Loïc Guézo, Clusif - A Cyber Hero by CaptainCyber
Who are you?
I am Loïc Guézo, the secretary general of Clusif, the French information security club.
What is Clusif?
Clusif is the French information security club, it's a club, a 1901 association that brings together about 850 members, half suppliers, half end customers, users and CISOs.
Tell us about the Panorama of Cybercrime report?
This year, it confirms that ransomware is the number one scourge, and that it has evolved a lot from what we saw two years ago. Before, we had machines hit randomly in the general public who were asked for 500 euros a few dozen euros. Today, we have companies that are targeted over the long term and that, after a few weeks of computer intrusions and preparation, are under the thumb of a ransomware attacker who can demand hundreds of thousands of euros without difficulty.
What remains to be done to mobilize top managers?
Today, we can see that our CISO members are able to address the Executive Committee on cybersecurity issues, at least occasionally. But we haven't gone far enough yet. We now really need the Comex, the members of the Comex, to be able to take these cybersecurity issues into account individually, to form an opinion and to integrate it into their decision-making.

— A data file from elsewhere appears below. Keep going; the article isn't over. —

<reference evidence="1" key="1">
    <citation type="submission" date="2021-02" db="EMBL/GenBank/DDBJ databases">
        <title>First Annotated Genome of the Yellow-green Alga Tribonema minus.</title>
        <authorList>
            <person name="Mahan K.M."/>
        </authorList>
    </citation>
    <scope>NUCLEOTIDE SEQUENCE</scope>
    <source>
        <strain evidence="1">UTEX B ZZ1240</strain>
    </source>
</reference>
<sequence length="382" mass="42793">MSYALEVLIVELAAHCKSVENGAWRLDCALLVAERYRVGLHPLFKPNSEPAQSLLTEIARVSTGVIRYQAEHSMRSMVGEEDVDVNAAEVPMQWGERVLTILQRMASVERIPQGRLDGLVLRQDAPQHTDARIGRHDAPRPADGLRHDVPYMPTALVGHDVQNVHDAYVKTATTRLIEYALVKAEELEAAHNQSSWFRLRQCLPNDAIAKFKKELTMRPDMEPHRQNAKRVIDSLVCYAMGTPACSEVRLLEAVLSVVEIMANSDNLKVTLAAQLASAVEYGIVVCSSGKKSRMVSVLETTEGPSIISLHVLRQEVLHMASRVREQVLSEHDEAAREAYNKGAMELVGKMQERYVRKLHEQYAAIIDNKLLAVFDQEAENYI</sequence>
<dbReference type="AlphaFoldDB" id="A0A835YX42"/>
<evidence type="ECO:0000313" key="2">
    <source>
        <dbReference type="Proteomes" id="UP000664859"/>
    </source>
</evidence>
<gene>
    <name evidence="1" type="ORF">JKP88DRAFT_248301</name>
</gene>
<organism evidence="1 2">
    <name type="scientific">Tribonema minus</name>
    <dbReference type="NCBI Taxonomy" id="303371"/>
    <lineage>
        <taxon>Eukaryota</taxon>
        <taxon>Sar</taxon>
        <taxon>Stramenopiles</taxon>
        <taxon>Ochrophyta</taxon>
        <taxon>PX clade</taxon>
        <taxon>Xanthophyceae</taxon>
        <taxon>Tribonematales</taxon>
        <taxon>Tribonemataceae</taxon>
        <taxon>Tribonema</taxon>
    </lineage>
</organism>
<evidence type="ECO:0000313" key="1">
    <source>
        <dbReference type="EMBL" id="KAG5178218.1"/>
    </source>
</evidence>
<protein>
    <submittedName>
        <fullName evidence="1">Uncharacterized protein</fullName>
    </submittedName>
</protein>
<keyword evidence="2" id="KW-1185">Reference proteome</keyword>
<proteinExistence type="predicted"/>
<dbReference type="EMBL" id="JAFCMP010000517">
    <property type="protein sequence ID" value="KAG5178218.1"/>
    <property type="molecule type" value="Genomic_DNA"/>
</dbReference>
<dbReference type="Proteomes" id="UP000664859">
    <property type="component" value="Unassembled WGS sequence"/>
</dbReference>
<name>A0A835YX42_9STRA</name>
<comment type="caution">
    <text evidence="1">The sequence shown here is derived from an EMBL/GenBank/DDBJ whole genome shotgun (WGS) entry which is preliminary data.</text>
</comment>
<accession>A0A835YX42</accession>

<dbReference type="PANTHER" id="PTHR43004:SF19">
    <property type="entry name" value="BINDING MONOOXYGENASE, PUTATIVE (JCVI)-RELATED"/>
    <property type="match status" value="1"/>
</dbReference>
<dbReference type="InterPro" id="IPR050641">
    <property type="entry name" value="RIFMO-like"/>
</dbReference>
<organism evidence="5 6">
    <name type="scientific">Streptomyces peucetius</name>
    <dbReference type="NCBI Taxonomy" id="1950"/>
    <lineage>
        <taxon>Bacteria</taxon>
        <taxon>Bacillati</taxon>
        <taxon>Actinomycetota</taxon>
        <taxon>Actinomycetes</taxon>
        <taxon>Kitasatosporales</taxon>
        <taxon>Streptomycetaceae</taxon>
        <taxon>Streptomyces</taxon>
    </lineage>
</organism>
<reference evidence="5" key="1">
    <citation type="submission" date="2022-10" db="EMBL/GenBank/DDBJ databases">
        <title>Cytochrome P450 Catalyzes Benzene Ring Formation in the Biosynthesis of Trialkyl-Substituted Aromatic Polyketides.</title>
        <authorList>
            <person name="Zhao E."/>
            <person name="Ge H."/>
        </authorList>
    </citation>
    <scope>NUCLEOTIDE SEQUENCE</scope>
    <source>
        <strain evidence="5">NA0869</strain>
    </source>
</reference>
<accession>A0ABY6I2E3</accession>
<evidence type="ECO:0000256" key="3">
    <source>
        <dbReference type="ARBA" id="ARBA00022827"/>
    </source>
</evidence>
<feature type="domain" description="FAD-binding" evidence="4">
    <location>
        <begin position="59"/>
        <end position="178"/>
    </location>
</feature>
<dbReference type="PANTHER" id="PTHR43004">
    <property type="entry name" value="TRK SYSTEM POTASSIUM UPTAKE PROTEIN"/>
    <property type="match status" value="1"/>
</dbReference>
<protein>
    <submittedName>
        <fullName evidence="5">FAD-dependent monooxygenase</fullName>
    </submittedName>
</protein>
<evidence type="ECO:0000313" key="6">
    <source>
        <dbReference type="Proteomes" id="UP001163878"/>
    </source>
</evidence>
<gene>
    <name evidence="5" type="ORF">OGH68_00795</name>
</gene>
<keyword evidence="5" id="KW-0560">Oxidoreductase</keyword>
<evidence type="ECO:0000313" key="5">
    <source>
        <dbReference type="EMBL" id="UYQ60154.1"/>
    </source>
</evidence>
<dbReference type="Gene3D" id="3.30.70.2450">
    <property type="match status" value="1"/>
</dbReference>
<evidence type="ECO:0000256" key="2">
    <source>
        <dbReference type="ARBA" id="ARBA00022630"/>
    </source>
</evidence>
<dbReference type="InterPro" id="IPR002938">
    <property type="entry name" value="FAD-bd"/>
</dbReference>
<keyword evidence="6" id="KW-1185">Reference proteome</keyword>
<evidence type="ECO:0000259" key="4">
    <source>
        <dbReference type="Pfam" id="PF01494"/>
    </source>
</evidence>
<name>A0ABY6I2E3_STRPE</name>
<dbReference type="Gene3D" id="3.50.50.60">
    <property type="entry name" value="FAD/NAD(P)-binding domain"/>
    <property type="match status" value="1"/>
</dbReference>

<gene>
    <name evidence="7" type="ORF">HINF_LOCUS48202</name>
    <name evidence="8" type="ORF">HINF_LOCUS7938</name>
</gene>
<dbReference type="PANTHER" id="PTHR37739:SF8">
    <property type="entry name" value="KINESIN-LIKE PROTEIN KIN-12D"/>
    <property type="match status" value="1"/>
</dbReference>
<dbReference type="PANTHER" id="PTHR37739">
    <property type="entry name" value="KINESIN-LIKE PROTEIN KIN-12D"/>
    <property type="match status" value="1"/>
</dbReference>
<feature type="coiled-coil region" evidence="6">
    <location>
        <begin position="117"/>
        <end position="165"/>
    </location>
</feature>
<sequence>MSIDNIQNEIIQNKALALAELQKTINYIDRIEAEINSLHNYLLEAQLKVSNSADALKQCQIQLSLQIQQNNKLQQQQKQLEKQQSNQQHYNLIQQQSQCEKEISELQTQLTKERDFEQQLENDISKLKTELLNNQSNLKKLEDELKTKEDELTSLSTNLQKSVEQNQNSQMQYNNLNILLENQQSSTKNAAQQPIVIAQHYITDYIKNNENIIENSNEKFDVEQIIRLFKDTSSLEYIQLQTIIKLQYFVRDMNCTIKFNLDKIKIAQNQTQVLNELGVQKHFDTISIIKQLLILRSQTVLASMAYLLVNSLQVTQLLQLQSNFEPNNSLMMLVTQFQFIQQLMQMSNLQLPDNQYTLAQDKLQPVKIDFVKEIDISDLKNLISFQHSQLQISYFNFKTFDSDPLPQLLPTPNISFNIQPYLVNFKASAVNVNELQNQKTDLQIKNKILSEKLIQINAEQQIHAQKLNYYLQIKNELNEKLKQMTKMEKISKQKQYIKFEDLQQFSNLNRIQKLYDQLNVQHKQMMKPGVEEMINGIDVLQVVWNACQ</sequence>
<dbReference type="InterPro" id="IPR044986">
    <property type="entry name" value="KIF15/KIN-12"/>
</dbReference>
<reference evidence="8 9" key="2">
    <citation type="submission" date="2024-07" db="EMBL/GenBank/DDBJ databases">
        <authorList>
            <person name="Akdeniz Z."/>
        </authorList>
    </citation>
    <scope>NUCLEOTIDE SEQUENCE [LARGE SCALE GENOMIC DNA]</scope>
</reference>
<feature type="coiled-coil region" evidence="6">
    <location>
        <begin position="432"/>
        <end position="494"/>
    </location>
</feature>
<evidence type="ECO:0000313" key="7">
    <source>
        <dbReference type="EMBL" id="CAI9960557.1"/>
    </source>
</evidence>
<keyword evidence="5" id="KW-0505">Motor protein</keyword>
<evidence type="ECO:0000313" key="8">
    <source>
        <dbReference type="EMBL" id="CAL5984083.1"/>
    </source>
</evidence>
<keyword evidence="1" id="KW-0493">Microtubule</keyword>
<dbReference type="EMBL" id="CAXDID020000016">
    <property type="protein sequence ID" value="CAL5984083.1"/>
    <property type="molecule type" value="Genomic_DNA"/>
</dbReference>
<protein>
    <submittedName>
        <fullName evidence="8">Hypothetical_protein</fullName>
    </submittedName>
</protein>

How can we solve all the problems related to cybersecurity?
I think the answer is to raise the bar. To arm this French ecosystem in a European and globalized environment to be able to meet the demands of this exploding cybercrime.
Do you have any advice for citizens?
Well, I think that the advice to give to a French citizen depends on his age. If they are very young, they should not hesitate to choose the path of cybersecurity, with of course a background of general culture and neutral technical culture. This is a sector where we need arms and heads, and for a long time. It's a real growth vector. And then, if he is a user, both personally and professionally, my advice is to integrate these cybersecurity issues into his everyday behavior.
What are good cyber practices at home?
I don't dare to say that I'm going to unplug as much equipment as possible to have the least amount of attack surface. But that's kind of the idea. That is, marketing, new personal features, personal assistants, connected TVs, etc. have some very interesting features. But you'd have to be able to, on a personal basis, consider them as a real information system with a colossal attack surface, so having a security policy mainly on strong, modified passwords, etc.